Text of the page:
This randomized, open-label, multi-centered, pilot study enrolled patients ≥18 years of age who were ART-naïve (≤14 days of treatment with any ART), HLA-B*5701-negative, and had a screening HIV-1 RNA >5000 copies/mL. Patients were required to be of minority race or ethnicity. Females of child-bearing potential could not be pregnant or breastfeeding at screening and had to agree to use a suitable form of contraception, including abstinence, double barrier method, or intrauterine device, throughout the study. Hormonal contraception was not recommended for female patients taking FPV/r because of decreased efficacy of contraception and increased risk of hepatic transaminase elevation.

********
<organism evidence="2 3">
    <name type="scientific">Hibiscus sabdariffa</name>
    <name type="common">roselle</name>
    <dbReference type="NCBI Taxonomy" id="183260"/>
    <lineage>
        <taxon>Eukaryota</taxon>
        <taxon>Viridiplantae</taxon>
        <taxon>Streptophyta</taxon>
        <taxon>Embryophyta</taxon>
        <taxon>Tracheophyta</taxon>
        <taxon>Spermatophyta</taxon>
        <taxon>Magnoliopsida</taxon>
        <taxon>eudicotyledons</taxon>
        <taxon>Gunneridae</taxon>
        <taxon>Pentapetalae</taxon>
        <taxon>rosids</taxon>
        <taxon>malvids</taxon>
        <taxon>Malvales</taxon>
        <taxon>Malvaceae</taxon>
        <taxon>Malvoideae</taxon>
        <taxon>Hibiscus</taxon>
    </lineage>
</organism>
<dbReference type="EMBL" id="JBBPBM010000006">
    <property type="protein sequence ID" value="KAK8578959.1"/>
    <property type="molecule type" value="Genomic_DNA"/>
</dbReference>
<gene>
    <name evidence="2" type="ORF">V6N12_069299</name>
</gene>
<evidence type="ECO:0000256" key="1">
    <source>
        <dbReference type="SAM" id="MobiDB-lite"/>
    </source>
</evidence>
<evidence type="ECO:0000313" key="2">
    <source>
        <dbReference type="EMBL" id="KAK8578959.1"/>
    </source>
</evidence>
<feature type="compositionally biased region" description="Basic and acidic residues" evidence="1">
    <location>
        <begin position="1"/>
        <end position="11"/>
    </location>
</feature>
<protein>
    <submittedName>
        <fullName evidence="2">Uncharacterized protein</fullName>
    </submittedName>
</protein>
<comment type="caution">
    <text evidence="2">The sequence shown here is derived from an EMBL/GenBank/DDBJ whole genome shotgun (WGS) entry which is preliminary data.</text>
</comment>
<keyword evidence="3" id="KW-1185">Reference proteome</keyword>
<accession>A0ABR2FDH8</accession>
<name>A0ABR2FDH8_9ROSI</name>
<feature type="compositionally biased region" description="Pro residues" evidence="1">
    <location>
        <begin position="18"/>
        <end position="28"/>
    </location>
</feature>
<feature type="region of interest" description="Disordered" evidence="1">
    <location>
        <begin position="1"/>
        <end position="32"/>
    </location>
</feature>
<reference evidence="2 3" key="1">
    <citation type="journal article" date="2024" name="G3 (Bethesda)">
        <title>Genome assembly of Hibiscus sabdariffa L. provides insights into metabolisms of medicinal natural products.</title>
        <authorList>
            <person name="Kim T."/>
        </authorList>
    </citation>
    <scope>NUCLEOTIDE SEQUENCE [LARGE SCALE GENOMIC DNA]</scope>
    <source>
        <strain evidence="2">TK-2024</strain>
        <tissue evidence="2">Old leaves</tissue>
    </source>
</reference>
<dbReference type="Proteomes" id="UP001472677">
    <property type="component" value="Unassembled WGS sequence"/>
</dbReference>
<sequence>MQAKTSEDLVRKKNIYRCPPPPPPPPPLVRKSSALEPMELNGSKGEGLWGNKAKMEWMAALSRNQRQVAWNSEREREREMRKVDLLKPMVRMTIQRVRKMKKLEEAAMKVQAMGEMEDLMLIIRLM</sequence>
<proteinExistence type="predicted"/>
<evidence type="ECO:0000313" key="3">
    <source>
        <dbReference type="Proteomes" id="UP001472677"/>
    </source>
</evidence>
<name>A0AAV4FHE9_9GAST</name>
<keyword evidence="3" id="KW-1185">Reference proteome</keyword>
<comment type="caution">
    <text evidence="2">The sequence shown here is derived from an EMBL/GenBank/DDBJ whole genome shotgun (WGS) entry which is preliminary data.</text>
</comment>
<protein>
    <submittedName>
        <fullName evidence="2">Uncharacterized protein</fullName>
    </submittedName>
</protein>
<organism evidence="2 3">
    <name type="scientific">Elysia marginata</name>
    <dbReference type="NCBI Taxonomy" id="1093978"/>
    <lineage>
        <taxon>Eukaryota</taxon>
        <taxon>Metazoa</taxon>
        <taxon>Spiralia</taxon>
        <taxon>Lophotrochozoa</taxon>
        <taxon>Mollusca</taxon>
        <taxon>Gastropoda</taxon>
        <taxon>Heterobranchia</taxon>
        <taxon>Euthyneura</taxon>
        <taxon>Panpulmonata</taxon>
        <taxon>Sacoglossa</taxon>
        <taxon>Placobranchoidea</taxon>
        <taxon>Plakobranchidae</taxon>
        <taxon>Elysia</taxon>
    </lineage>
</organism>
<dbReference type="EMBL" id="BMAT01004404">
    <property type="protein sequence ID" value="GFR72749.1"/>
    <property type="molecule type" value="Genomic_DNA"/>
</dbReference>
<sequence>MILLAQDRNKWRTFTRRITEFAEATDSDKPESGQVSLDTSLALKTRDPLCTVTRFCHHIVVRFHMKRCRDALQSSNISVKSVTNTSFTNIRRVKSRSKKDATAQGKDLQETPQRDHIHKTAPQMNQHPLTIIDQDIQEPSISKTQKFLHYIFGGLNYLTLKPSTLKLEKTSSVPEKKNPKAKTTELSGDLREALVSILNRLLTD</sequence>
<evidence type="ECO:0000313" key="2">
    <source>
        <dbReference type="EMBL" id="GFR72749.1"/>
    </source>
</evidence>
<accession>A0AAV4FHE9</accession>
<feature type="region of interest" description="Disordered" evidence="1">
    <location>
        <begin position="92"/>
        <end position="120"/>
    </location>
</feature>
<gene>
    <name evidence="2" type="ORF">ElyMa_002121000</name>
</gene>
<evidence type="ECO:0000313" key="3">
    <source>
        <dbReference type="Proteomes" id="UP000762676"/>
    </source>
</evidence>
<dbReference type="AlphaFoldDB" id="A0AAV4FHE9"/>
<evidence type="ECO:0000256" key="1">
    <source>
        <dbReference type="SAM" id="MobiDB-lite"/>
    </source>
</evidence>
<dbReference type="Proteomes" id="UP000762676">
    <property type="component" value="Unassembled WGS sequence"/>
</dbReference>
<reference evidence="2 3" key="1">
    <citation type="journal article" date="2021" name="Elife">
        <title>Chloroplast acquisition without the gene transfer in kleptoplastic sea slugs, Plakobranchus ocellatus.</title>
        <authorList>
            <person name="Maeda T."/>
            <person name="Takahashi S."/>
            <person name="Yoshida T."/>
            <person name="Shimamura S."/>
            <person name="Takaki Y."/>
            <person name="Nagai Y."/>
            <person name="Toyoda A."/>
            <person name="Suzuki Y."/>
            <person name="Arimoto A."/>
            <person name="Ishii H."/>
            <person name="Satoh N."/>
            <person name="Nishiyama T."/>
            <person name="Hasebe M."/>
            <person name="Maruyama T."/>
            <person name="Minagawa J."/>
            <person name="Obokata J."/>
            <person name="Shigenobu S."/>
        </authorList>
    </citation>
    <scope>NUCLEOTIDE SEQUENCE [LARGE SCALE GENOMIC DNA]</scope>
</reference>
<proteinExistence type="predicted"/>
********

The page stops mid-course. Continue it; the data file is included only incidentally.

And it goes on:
Patients were excluded if they had an active or acute CDC Clinical Category C event (AIDS-defining illness) within 28 days of screening or had chronic hepatitis B infection (HBsAg+), hepatitis C infection requiring active treatment, clinically-relevant pancreatitis or hepatitis, AST or ALT >5× upper limit of normal, any grade 4 laboratory abnormality, hemoglobin <8 g/dL, platelet count <50,000/mm3, or calculated creatinine clearance <50 mL/min via Cockcroft-Gault equation at screening. Use of immunomodulators (e.g., interleukins, interferons, cyclosporine), any vaccinations, systemic cytotoxic chemotherapy, or investigational therapy was prohibited within 28 days of study entry. Patients were also excluded if their screening HIV-1 genotype indicated the presence of specific mutations. In the reverse transcriptase (RT) region, exclusionary mutations were those associated with resistance to abacavir, lamivudine, or efavirenz (K65R, L74V, K103N, Y115F, Y181C/I, Y188C/L/H, G190S/A), or a combination of two or more thymidine analog mutations (M41L, D67N, K70R, K219Q or E) that included changes at either L210 or T215. Within the protease region, exclusionary mutations were those associated with resistance to fosamprenavir or ritonavir (I50V, I54L/M, I84V) or the combination of V32I + I147V. There were no restrictions on screening CD4 cell count.